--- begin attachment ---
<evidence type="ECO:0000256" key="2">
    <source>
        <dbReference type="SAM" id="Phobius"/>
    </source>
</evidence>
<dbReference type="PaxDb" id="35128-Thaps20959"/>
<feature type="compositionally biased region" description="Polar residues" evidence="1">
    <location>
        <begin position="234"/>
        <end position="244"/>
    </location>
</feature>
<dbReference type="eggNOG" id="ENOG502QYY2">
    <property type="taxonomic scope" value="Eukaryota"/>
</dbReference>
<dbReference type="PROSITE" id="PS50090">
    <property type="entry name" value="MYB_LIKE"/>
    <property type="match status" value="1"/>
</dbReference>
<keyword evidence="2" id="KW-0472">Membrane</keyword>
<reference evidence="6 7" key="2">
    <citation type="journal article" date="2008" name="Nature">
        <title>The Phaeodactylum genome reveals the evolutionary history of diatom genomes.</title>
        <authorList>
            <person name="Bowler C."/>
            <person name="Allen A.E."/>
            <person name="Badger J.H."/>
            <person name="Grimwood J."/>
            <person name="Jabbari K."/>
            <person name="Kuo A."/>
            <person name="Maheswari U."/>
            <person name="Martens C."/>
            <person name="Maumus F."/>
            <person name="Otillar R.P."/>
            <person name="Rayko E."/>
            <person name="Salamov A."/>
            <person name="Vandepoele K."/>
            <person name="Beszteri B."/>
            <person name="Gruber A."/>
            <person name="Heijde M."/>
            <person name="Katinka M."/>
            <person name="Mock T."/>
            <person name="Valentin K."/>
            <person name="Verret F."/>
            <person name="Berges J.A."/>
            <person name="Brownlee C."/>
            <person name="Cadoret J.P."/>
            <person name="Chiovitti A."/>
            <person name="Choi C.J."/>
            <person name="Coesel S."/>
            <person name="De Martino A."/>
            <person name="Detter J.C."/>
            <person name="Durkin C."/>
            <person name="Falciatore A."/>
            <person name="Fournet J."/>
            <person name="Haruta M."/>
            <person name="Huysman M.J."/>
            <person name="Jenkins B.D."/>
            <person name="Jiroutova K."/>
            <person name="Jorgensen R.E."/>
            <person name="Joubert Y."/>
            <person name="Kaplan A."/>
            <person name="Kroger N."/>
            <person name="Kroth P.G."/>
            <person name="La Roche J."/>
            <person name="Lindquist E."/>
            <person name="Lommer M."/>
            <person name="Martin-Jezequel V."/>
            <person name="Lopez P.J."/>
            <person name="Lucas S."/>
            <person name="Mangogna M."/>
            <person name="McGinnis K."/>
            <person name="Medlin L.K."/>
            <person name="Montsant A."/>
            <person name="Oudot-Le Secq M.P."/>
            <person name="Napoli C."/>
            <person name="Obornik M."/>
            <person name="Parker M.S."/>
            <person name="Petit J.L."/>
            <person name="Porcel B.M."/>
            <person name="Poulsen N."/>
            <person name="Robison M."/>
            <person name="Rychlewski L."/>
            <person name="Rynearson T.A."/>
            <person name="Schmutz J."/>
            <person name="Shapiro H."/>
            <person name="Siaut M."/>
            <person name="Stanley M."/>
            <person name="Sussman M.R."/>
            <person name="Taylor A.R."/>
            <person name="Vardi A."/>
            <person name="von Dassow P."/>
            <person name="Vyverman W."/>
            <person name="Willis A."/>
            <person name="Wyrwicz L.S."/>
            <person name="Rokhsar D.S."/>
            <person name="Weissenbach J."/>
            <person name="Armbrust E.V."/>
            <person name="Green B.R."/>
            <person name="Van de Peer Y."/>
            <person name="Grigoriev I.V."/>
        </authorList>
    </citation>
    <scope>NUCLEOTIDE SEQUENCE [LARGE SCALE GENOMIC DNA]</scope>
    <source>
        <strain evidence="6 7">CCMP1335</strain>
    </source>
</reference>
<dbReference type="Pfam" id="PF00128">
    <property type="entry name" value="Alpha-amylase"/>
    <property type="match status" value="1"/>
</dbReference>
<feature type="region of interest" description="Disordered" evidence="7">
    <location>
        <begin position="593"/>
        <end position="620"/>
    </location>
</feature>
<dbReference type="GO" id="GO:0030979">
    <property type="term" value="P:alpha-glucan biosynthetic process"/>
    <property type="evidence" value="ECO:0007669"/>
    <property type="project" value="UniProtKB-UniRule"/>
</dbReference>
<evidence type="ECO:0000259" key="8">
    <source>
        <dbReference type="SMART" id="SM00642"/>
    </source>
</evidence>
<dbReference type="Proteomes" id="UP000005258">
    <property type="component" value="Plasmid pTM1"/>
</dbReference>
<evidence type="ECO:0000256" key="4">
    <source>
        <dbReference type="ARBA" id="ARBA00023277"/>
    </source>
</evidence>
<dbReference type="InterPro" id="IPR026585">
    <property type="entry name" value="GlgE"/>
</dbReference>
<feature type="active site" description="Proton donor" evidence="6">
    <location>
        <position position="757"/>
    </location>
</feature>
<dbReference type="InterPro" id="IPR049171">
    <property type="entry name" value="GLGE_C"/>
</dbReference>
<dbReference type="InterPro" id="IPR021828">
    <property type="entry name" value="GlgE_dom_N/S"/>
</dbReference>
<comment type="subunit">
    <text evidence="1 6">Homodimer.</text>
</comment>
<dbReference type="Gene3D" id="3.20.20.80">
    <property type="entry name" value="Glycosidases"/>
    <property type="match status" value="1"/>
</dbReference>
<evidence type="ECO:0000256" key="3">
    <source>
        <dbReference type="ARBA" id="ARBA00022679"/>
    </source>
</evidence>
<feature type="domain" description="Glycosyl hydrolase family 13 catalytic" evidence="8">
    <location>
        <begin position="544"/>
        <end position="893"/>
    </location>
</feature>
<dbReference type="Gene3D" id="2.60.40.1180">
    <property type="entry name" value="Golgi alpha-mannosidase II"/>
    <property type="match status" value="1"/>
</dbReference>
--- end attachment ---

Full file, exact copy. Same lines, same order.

<evidence type="ECO:0000256" key="2">
    <source>
        <dbReference type="SAM" id="Phobius"/>
    </source>
</evidence>
<dbReference type="PaxDb" id="35128-Thaps20959"/>
<feature type="compositionally biased region" description="Polar residues" evidence="1">
    <location>
        <begin position="234"/>
        <end position="244"/>
    </location>
</feature>
<dbReference type="eggNOG" id="ENOG502QYY2">
    <property type="taxonomic scope" value="Eukaryota"/>
</dbReference>
<dbReference type="PROSITE" id="PS50090">
    <property type="entry name" value="MYB_LIKE"/>
    <property type="match status" value="1"/>
</dbReference>
<keyword evidence="2" id="KW-0472">Membrane</keyword>
<reference evidence="6 7" key="2">
    <citation type="journal article" date="2008" name="Nature">
        <title>The Phaeodactylum genome reveals the evolutionary history of diatom genomes.</title>
        <authorList>
            <person name="Bowler C."/>
            <person name="Allen A.E."/>
            <person name="Badger J.H."/>
            <person name="Grimwood J."/>
            <person name="Jabbari K."/>
            <person name="Kuo A."/>
            <person name="Maheswari U."/>
            <person name="Martens C."/>
            <person name="Maumus F."/>
            <person name="Otillar R.P."/>
            <person name="Rayko E."/>
            <person name="Salamov A."/>
            <person name="Vandepoele K."/>
            <person name="Beszteri B."/>
            <person name="Gruber A."/>
            <person name="Heijde M."/>
            <person name="Katinka M."/>
            <person name="Mock T."/>
            <person name="Valentin K."/>
            <person name="Verret F."/>
            <person name="Berges J.A."/>
            <person name="Brownlee C."/>
            <person name="Cadoret J.P."/>
            <person name="Chiovitti A."/>
            <person name="Choi C.J."/>
            <person name="Coesel S."/>
            <person name="De Martino A."/>
            <person name="Detter J.C."/>
            <person name="Durkin C."/>
            <person name="Falciatore A."/>
            <person name="Fournet J."/>
            <person name="Haruta M."/>
            <person name="Huysman M.J."/>
            <person name="Jenkins B.D."/>
            <person name="Jiroutova K."/>
            <person name="Jorgensen R.E."/>
            <person name="Joubert Y."/>
            <person name="Kaplan A."/>
            <person name="Kroger N."/>
            <person name="Kroth P.G."/>
            <person name="La Roche J."/>
            <person name="Lindquist E."/>
            <person name="Lommer M."/>
            <person name="Martin-Jezequel V."/>
            <person name="Lopez P.J."/>
            <person name="Lucas S."/>
            <person name="Mangogna M."/>
            <person name="McGinnis K."/>
            <person name="Medlin L.K."/>
            <person name="Montsant A."/>
            <person name="Oudot-Le Secq M.P."/>
            <person name="Napoli C."/>
            <person name="Obornik M."/>
            <person name="Parker M.S."/>
            <person name="Petit J.L."/>
            <person name="Porcel B.M."/>
            <person name="Poulsen N."/>
            <person name="Robison M."/>
            <person name="Rychlewski L."/>
            <person name="Rynearson T.A."/>
            <person name="Schmutz J."/>
            <person name="Shapiro H."/>
            <person name="Siaut M."/>
            <person name="Stanley M."/>
            <person name="Sussman M.R."/>
            <person name="Taylor A.R."/>
            <person name="Vardi A."/>
            <person name="von Dassow P."/>
            <person name="Vyverman W."/>
            <person name="Willis A."/>
            <person name="Wyrwicz L.S."/>
            <person name="Rokhsar D.S."/>
            <person name="Weissenbach J."/>
            <person name="Armbrust E.V."/>
            <person name="Green B.R."/>
            <person name="Van de Peer Y."/>
            <person name="Grigoriev I.V."/>
        </authorList>
    </citation>
    <scope>NUCLEOTIDE SEQUENCE [LARGE SCALE GENOMIC DNA]</scope>
    <source>
        <strain evidence="6 7">CCMP1335</strain>
    </source>
</reference>
<dbReference type="Pfam" id="PF00128">
    <property type="entry name" value="Alpha-amylase"/>
    <property type="match status" value="1"/>
</dbReference>
<feature type="region of interest" description="Disordered" evidence="7">
    <location>
        <begin position="593"/>
        <end position="620"/>
    </location>
</feature>
<dbReference type="GO" id="GO:0030979">
    <property type="term" value="P:alpha-glucan biosynthetic process"/>
    <property type="evidence" value="ECO:0007669"/>
    <property type="project" value="UniProtKB-UniRule"/>
</dbReference>
<evidence type="ECO:0000259" key="8">
    <source>
        <dbReference type="SMART" id="SM00642"/>
    </source>
</evidence>
<dbReference type="Proteomes" id="UP000005258">
    <property type="component" value="Plasmid pTM1"/>
</dbReference>
<evidence type="ECO:0000256" key="4">
    <source>
        <dbReference type="ARBA" id="ARBA00023277"/>
    </source>
</evidence>
<dbReference type="InterPro" id="IPR026585">
    <property type="entry name" value="GlgE"/>
</dbReference>
<feature type="active site" description="Proton donor" evidence="6">
    <location>
        <position position="757"/>
    </location>
</feature>
<dbReference type="InterPro" id="IPR049171">
    <property type="entry name" value="GLGE_C"/>
</dbReference>
<dbReference type="InterPro" id="IPR021828">
    <property type="entry name" value="GlgE_dom_N/S"/>
</dbReference>
<comment type="subunit">
    <text evidence="1 6">Homodimer.</text>
</comment>
<dbReference type="Gene3D" id="3.20.20.80">
    <property type="entry name" value="Glycosidases"/>
    <property type="match status" value="1"/>
</dbReference>
<evidence type="ECO:0000256" key="3">
    <source>
        <dbReference type="ARBA" id="ARBA00022679"/>
    </source>
</evidence>
<feature type="domain" description="Glycosyl hydrolase family 13 catalytic" evidence="8">
    <location>
        <begin position="544"/>
        <end position="893"/>
    </location>
</feature>
<dbReference type="Gene3D" id="2.60.40.1180">
    <property type="entry name" value="Golgi alpha-mannosidase II"/>
    <property type="match status" value="1"/>
</dbReference>